The Man Booker International Prize is one of the few major literary prizes that holds any interest to me. As many people know I am focusing more on reading books in translation and my goal is to have at least 50% of all my books be translation (currently sitting at 52% for the year so far). So when the longlist for this prize was announced late last night I paid attention. Unsurprisingly I had only read one of the books mentioned on the list, War and Turpentine (will post a review in the next few days). The Man Booker International Prize is a celebration of the finest fiction from around the world that have been translated into English. The prize awards the winning book £50,000 which is split equally between the author and the translator.
However, the main concern I have for the list was the lack of women in translation (only 26% of books translated into English are by female authors). I counted three out of thirteen books written by women; Swallowing Mercury, Fever Dream and Mirror, Shoulder, Signal. This gender imbalance is something I am struggling with in my own reading life as well, I have become very aware just how many women authors in translation there are and I feel I need to make more of an effort to balance my reading. I am even at the point where I am thinking about only buying books in translation if they were written by a woman, just to get more of a balance on my bookshelves. Having said that I am pleased to see a more even balance with the translators, with seven of the thirteen translators being women.
Another imbalance I have noticed with the longlist is to do with where the books are from. I count one book from South America and only three from Asia (including Yan Lianke from China who is the only author to return from last year’s longlist). France and Israel have two authors in the longlist. Though this is where the age old debate on how to classify these books comes in once again. Alain Mabanckou who was longlisted for his book Black Moses shows as French on the list, though he was born in the Republic of the Congo and currently resides in the United States of America.
I have often entertained the notion of reading the entire longlist of a prize like this but the lack of availability has often stopped me. I have found only five of the thirteen books in my library and have immediately reserved the four I have not read. If I were to read the entire longlist I would have to resort to my e-reader, an option that does not interest me. Although I have noticed an increasing need to use ebooks because of availability.
I will continue to read more books in translation, though I am not one to read recent releases. I hope to talk more about the books in this longlist as I read them but if you are interested in the Man Booker International prize I would recommend following the shadow jury. A group of book bloggers get together to write the entire longlist and blog about it; trying to predict the shortlist and winner.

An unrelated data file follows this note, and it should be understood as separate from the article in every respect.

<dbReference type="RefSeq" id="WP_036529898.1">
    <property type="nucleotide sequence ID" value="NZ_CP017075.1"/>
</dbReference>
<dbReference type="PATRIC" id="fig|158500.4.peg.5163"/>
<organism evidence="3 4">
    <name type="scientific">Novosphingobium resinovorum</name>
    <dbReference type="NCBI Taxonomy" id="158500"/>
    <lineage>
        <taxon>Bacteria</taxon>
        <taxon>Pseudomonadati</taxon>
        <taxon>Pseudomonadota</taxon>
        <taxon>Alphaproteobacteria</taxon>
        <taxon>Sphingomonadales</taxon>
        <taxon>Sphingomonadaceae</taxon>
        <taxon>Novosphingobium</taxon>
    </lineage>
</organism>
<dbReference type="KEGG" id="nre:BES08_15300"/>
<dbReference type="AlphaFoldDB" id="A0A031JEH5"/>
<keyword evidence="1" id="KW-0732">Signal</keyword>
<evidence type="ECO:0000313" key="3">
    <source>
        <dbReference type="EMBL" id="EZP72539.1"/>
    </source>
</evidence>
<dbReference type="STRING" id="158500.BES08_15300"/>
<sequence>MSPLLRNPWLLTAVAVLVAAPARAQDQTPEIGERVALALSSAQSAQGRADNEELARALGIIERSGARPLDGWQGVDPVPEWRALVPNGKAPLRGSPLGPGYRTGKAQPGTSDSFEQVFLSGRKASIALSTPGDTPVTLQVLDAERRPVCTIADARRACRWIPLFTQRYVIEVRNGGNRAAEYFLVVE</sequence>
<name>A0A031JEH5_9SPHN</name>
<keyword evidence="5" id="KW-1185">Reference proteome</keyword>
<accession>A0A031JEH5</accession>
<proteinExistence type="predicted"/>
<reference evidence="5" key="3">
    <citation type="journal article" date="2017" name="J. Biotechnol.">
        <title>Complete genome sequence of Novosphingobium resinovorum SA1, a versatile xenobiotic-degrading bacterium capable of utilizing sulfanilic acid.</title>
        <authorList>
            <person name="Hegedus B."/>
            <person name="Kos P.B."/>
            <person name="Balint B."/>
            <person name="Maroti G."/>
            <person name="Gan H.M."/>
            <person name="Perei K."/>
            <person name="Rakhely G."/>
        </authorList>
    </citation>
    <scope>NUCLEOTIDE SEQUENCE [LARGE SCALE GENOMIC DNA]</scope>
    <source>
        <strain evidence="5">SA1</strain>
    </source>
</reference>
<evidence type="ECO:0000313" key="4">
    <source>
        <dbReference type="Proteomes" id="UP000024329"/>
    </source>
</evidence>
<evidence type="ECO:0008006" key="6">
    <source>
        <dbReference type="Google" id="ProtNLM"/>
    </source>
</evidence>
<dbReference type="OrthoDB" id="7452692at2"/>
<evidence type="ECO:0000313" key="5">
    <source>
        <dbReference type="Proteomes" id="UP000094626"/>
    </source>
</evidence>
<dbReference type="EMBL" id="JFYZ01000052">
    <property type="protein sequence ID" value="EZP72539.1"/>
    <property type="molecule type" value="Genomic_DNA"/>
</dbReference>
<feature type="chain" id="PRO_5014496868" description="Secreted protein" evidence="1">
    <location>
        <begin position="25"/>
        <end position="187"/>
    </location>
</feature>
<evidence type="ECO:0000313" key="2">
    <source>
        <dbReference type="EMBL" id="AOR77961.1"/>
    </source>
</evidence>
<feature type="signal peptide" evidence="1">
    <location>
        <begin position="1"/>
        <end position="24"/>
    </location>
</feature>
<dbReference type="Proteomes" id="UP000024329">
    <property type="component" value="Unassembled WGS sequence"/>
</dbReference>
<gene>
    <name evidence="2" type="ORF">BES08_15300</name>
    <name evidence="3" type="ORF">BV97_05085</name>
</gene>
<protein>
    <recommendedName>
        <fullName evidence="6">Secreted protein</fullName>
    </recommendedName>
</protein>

Have you read any of the longlist? and if so, I would love to know what you are predicting to be on the shortlist or the winner. War and Turpentine by Stefan Hertmans is my current pick, not just because it is the only novel I have read but it is likely to make my top books of 2017 list. Let me know your thoughts on the longlist and the Man Booker International Prize in the comments below.
The 2017 Man Booker international prize longlist
- Compass by Mathias Énard (France), translated by Charlotte Mandell and published by Fitzcarraldo Editions
- Swallowing Mercury by Wioletta Greg (Poland), translated by Eliza Marciniak and published by Portobello Books
- A Horse Walks into a Bar by David Grossman (Israel), translated by Jessica Cohen and published by Jonathan Cape
- War and Turpentine by Stefan Hertmans (Belgium), translated by David McKay and published by Harvill Secker
- The Unseen by Roy Jacobsen (Norway), translated by Don Bartlett and published by MacLehose Press
- The Traitor’s Niche by Ismail Kadare (Albania), translated by John Hodgson and published by Harvill Secker
- Fish Have No Feet by Jón Kalman Stefánsson (Iceland), translated by Philip Roughton and published by MacLehose Press
- The Explosion Chronicles by Yan Lianke (China), translated by Carlos Rojas and published by Chatto & Windus
- Black Moses by Alain Mabanckou (France), translated by Helen Stevenson and published by Serpent’s Tail
- Bricks and Mortar by Clemens Meyer (Germany), translated by Katy Derbyshire and published by Fitzcarraldo Editions
- Mirror, Shoulder, Signal by Dorthe Nors (Denmark), translated by Misha Hoekstra and published by Pushkin Press
- Judas by Amos Oz (Israel), translated by Nicholas de Lange and published by Chatto & Windus
- Fever Dream by Samanta Schweblin (Argentina), translated by Megan McDowell and published by Oneworld